At its 25 October meeting, the IEAs Shadow Monetary Policy Committee, a group of leading monetary economists that monitors developments in monetary policy, voted against changing interest rates by seven votes to two.
Members of the SMPC were concerned about short-term inflationary pressures arising from rising oil prices, but most members felt that now would be the wrong time to raise interest rates. A number of participants expressed concern about the medium-term outlook for inflation, particularly as the main money supply measures had been growing rapidly for some time. However, the majority of the members who took that view felt that the slowdown in the real economy would be sufficient to offset inflationary pressures. A rise in global saving and the likelihood of households reacting to their very high debt levels by reducing spending were also given as reasons for leaving rates on hold.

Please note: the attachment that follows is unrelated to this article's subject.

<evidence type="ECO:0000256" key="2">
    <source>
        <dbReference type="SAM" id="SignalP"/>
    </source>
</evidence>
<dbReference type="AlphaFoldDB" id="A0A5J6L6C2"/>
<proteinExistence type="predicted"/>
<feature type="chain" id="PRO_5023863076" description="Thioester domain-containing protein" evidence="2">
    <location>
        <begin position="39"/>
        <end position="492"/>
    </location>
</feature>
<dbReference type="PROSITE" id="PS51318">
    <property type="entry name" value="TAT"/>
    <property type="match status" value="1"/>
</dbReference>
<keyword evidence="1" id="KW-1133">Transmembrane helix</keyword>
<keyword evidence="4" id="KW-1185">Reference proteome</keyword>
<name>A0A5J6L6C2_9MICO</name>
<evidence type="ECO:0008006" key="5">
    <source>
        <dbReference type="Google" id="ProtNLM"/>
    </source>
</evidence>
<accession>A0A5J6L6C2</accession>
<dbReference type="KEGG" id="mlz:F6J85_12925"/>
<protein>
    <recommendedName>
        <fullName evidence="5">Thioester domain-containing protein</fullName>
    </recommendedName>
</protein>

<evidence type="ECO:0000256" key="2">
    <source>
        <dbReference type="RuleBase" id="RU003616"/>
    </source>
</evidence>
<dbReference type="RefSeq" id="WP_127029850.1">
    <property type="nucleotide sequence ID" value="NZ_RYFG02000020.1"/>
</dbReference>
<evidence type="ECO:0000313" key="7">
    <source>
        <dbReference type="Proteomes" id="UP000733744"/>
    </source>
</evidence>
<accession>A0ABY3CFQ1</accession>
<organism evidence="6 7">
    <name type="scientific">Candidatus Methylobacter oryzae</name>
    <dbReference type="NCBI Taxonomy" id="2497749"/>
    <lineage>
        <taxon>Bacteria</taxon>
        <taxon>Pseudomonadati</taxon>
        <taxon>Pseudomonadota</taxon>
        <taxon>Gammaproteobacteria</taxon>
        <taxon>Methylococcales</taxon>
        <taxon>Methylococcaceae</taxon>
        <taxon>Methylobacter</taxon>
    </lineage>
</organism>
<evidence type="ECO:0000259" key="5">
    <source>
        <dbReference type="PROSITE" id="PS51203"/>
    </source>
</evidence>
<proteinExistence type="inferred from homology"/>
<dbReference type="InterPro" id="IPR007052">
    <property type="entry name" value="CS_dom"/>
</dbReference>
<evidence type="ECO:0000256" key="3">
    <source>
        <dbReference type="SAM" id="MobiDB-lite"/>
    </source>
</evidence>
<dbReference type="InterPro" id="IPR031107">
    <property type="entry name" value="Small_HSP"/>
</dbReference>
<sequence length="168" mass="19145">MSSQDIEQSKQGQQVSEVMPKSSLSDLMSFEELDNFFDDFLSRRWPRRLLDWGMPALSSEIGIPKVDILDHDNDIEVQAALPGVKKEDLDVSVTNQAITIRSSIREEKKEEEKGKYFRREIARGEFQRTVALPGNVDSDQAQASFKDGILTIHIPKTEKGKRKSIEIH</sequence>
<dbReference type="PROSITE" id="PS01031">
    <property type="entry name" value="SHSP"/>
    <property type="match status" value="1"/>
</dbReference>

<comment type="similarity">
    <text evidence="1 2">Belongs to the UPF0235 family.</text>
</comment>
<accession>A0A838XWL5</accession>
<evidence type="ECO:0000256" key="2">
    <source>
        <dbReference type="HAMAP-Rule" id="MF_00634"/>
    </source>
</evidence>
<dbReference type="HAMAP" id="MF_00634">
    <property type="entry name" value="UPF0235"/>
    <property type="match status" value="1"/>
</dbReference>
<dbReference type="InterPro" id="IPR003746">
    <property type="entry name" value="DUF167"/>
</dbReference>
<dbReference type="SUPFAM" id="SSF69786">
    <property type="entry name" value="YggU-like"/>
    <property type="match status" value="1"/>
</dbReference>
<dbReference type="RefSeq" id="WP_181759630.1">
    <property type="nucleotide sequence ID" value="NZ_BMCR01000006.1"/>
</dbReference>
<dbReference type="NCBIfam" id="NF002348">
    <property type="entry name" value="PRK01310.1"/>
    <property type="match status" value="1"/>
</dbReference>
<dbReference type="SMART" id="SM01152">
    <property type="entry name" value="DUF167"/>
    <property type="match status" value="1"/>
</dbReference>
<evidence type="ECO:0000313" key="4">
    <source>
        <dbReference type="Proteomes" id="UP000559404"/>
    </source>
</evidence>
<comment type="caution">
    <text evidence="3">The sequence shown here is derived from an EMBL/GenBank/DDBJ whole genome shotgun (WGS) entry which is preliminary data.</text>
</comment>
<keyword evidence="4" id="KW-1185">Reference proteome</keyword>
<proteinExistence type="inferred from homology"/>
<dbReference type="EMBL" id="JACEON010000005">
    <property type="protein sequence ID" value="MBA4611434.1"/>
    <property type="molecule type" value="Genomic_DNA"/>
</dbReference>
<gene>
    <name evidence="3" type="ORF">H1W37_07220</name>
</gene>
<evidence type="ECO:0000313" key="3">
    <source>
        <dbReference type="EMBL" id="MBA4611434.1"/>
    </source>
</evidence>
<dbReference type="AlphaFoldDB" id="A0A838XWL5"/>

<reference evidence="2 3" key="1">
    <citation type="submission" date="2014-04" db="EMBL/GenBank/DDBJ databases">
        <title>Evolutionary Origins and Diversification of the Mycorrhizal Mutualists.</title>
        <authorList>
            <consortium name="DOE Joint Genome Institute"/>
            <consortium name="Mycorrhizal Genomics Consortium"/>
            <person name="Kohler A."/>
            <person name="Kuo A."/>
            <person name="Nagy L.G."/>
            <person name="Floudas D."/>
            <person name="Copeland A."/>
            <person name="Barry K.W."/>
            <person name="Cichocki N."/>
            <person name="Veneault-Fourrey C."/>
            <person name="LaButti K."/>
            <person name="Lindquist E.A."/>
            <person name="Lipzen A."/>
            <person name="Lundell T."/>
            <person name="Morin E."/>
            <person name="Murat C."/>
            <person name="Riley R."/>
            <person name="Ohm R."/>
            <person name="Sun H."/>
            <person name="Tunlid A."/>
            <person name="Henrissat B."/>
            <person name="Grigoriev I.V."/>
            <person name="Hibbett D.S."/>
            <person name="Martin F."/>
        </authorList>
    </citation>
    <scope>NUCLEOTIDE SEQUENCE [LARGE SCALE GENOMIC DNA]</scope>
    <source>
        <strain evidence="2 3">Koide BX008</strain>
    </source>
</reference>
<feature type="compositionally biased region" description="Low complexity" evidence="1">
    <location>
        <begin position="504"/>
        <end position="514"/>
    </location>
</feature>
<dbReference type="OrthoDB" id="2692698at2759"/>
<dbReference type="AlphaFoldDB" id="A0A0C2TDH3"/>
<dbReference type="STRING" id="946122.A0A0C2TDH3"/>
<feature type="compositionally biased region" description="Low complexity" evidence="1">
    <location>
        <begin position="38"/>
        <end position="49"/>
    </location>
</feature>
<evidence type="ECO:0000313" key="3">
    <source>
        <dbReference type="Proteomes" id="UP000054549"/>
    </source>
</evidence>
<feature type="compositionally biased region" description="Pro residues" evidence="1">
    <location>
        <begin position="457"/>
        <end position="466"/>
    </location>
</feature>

Two members, Peter Warburton (Director, Economic Perspectives) and Prof. Patrick Minford (Cardiff Business School) expressed fears of a potential economic slowdown and both wanted to cut interest rates. Peter Warburton said, High levels of debt repayments and potential defaults on this debt mean that the economy is unlikely to be revived by modest cuts in the REPO rate. Other members put the slowdown in the real economy down to supply side factors such as higher oil prices, business regulation, higher taxes and increases in public sector employment, and believed that the Committee should concentrate on the inflation outlook, which did not merit a cut in rates. David B Smith (Chief Economist, Williams de Broë) summarised this view: the output gap is narrowing from the supply side, regardless of what is happening to demand but, overall, there is no need to do anything aggressive at the current time.